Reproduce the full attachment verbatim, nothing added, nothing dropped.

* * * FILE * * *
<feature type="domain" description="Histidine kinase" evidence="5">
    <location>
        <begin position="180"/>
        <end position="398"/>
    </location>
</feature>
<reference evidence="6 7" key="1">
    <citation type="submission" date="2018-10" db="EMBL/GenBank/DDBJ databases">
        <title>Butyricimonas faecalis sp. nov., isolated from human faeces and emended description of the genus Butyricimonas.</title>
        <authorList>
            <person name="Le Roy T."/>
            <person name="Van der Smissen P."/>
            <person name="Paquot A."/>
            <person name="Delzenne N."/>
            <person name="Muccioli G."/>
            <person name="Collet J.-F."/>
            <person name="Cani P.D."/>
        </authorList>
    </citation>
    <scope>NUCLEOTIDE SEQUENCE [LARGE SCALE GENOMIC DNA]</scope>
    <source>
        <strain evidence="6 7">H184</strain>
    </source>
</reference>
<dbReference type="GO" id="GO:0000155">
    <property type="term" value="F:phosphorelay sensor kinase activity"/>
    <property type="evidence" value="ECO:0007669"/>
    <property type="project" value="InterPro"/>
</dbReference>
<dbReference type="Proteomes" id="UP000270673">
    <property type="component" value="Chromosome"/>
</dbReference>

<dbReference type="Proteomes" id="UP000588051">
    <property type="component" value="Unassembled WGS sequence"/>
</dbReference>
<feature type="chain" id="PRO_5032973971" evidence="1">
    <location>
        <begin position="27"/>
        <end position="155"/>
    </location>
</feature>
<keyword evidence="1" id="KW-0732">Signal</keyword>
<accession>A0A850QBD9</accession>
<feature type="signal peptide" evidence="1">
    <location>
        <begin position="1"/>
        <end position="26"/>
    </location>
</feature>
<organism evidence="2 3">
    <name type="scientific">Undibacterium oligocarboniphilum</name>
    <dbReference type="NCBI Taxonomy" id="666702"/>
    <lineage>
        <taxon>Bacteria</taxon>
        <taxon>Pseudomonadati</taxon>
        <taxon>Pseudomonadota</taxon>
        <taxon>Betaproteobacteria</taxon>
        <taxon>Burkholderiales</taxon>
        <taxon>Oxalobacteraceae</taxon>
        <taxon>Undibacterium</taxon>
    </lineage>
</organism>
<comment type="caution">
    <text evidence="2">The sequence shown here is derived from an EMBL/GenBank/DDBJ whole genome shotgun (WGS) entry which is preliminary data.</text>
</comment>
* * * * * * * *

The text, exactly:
<feature type="domain" description="Histidine kinase" evidence="5">
    <location>
        <begin position="180"/>
        <end position="398"/>
    </location>
</feature>
<reference evidence="6 7" key="1">
    <citation type="submission" date="2018-10" db="EMBL/GenBank/DDBJ databases">
        <title>Butyricimonas faecalis sp. nov., isolated from human faeces and emended description of the genus Butyricimonas.</title>
        <authorList>
            <person name="Le Roy T."/>
            <person name="Van der Smissen P."/>
            <person name="Paquot A."/>
            <person name="Delzenne N."/>
            <person name="Muccioli G."/>
            <person name="Collet J.-F."/>
            <person name="Cani P.D."/>
        </authorList>
    </citation>
    <scope>NUCLEOTIDE SEQUENCE [LARGE SCALE GENOMIC DNA]</scope>
    <source>
        <strain evidence="6 7">H184</strain>
    </source>
</reference>
<dbReference type="GO" id="GO:0000155">
    <property type="term" value="F:phosphorelay sensor kinase activity"/>
    <property type="evidence" value="ECO:0007669"/>
    <property type="project" value="InterPro"/>
</dbReference>
<dbReference type="Proteomes" id="UP000270673">
    <property type="component" value="Chromosome"/>
</dbReference>

<dbReference type="Proteomes" id="UP000588051">
    <property type="component" value="Unassembled WGS sequence"/>
</dbReference>
<feature type="chain" id="PRO_5032973971" evidence="1">
    <location>
        <begin position="27"/>
        <end position="155"/>
    </location>
</feature>
<keyword evidence="1" id="KW-0732">Signal</keyword>
<accession>A0A850QBD9</accession>
<feature type="signal peptide" evidence="1">
    <location>
        <begin position="1"/>
        <end position="26"/>
    </location>
</feature>
<organism evidence="2 3">
    <name type="scientific">Undibacterium oligocarboniphilum</name>
    <dbReference type="NCBI Taxonomy" id="666702"/>
    <lineage>
        <taxon>Bacteria</taxon>
        <taxon>Pseudomonadati</taxon>
        <taxon>Pseudomonadota</taxon>
        <taxon>Betaproteobacteria</taxon>
        <taxon>Burkholderiales</taxon>
        <taxon>Oxalobacteraceae</taxon>
        <taxon>Undibacterium</taxon>
    </lineage>
</organism>
<comment type="caution">
    <text evidence="2">The sequence shown here is derived from an EMBL/GenBank/DDBJ whole genome shotgun (WGS) entry which is preliminary data.</text>
</comment>